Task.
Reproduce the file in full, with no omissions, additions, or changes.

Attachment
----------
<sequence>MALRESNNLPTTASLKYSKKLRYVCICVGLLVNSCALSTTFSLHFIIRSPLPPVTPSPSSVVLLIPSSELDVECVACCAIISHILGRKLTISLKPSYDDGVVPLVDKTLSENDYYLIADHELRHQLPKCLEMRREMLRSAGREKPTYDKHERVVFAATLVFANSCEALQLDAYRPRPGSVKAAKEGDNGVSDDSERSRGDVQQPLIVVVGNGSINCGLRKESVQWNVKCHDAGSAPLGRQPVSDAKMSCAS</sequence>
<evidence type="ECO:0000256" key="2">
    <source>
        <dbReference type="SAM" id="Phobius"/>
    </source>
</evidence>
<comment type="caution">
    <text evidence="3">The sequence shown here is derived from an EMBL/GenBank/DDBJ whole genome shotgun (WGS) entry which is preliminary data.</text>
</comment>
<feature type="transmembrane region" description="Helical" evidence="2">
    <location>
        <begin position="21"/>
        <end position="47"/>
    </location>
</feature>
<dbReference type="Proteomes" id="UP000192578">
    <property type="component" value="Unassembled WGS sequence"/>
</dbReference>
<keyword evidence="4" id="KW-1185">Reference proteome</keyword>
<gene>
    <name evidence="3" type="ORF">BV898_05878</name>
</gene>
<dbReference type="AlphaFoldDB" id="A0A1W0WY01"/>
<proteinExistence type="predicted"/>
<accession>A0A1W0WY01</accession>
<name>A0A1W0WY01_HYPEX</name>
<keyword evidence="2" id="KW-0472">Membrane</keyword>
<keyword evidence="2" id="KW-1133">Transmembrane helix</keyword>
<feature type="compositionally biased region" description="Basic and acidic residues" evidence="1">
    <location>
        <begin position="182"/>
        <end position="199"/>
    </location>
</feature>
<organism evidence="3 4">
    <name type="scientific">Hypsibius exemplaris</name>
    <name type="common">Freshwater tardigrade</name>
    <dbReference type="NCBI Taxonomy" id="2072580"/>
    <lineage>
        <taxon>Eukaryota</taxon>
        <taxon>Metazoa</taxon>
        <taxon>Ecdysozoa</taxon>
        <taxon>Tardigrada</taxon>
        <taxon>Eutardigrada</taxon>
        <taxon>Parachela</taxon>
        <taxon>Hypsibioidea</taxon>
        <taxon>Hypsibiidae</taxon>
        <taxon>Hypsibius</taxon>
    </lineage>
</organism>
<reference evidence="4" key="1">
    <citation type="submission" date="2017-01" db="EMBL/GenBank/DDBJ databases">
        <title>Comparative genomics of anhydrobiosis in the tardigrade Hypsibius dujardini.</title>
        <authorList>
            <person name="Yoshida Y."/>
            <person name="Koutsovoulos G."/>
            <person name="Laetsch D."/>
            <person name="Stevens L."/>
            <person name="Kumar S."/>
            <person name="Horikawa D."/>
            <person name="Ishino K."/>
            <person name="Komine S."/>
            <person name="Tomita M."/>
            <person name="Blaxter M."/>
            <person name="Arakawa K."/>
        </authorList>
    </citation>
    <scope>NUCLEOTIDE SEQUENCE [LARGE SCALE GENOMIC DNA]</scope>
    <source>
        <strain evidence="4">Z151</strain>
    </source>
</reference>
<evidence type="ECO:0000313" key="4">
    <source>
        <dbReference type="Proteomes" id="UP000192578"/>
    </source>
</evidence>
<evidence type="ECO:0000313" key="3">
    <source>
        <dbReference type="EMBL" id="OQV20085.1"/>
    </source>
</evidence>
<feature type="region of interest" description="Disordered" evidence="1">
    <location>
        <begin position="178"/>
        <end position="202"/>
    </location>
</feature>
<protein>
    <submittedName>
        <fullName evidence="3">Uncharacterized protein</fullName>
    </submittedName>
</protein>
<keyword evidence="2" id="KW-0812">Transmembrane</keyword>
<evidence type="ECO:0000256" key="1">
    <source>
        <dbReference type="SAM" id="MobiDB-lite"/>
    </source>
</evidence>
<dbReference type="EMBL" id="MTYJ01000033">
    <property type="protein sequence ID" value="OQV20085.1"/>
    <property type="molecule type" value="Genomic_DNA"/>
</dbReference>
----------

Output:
<sequence>MALRESNNLPTTASLKYSKKLRYVCICVGLLVNSCALSTTFSLHFIIRSPLPPVTPSPSSVVLLIPSSELDVECVACCAIISHILGRKLTISLKPSYDDGVVPLVDKTLSENDYYLIADHELRHQLPKCLEMRREMLRSAGREKPTYDKHERVVFAATLVFANSCEALQLDAYRPRPGSVKAAKEGDNGVSDDSERSRGDVQQPLIVVVGNGSINCGLRKESVQWNVKCHDAGSAPLGRQPVSDAKMSCAS</sequence>
<evidence type="ECO:0000256" key="2">
    <source>
        <dbReference type="SAM" id="Phobius"/>
    </source>
</evidence>
<comment type="caution">
    <text evidence="3">The sequence shown here is derived from an EMBL/GenBank/DDBJ whole genome shotgun (WGS) entry which is preliminary data.</text>
</comment>
<feature type="transmembrane region" description="Helical" evidence="2">
    <location>
        <begin position="21"/>
        <end position="47"/>
    </location>
</feature>
<dbReference type="Proteomes" id="UP000192578">
    <property type="component" value="Unassembled WGS sequence"/>
</dbReference>
<keyword evidence="4" id="KW-1185">Reference proteome</keyword>
<gene>
    <name evidence="3" type="ORF">BV898_05878</name>
</gene>
<dbReference type="AlphaFoldDB" id="A0A1W0WY01"/>
<proteinExistence type="predicted"/>
<accession>A0A1W0WY01</accession>
<name>A0A1W0WY01_HYPEX</name>
<keyword evidence="2" id="KW-0472">Membrane</keyword>
<keyword evidence="2" id="KW-1133">Transmembrane helix</keyword>
<feature type="compositionally biased region" description="Basic and acidic residues" evidence="1">
    <location>
        <begin position="182"/>
        <end position="199"/>
    </location>
</feature>
<organism evidence="3 4">
    <name type="scientific">Hypsibius exemplaris</name>
    <name type="common">Freshwater tardigrade</name>
    <dbReference type="NCBI Taxonomy" id="2072580"/>
    <lineage>
        <taxon>Eukaryota</taxon>
        <taxon>Metazoa</taxon>
        <taxon>Ecdysozoa</taxon>
        <taxon>Tardigrada</taxon>
        <taxon>Eutardigrada</taxon>
        <taxon>Parachela</taxon>
        <taxon>Hypsibioidea</taxon>
        <taxon>Hypsibiidae</taxon>
        <taxon>Hypsibius</taxon>
    </lineage>
</organism>
<reference evidence="4" key="1">
    <citation type="submission" date="2017-01" db="EMBL/GenBank/DDBJ databases">
        <title>Comparative genomics of anhydrobiosis in the tardigrade Hypsibius dujardini.</title>
        <authorList>
            <person name="Yoshida Y."/>
            <person name="Koutsovoulos G."/>
            <person name="Laetsch D."/>
            <person name="Stevens L."/>
            <person name="Kumar S."/>
            <person name="Horikawa D."/>
            <person name="Ishino K."/>
            <person name="Komine S."/>
            <person name="Tomita M."/>
            <person name="Blaxter M."/>
            <person name="Arakawa K."/>
        </authorList>
    </citation>
    <scope>NUCLEOTIDE SEQUENCE [LARGE SCALE GENOMIC DNA]</scope>
    <source>
        <strain evidence="4">Z151</strain>
    </source>
</reference>
<evidence type="ECO:0000313" key="4">
    <source>
        <dbReference type="Proteomes" id="UP000192578"/>
    </source>
</evidence>
<evidence type="ECO:0000313" key="3">
    <source>
        <dbReference type="EMBL" id="OQV20085.1"/>
    </source>
</evidence>
<feature type="region of interest" description="Disordered" evidence="1">
    <location>
        <begin position="178"/>
        <end position="202"/>
    </location>
</feature>
<protein>
    <submittedName>
        <fullName evidence="3">Uncharacterized protein</fullName>
    </submittedName>
</protein>
<keyword evidence="2" id="KW-0812">Transmembrane</keyword>
<evidence type="ECO:0000256" key="1">
    <source>
        <dbReference type="SAM" id="MobiDB-lite"/>
    </source>
</evidence>
<dbReference type="EMBL" id="MTYJ01000033">
    <property type="protein sequence ID" value="OQV20085.1"/>
    <property type="molecule type" value="Genomic_DNA"/>
</dbReference>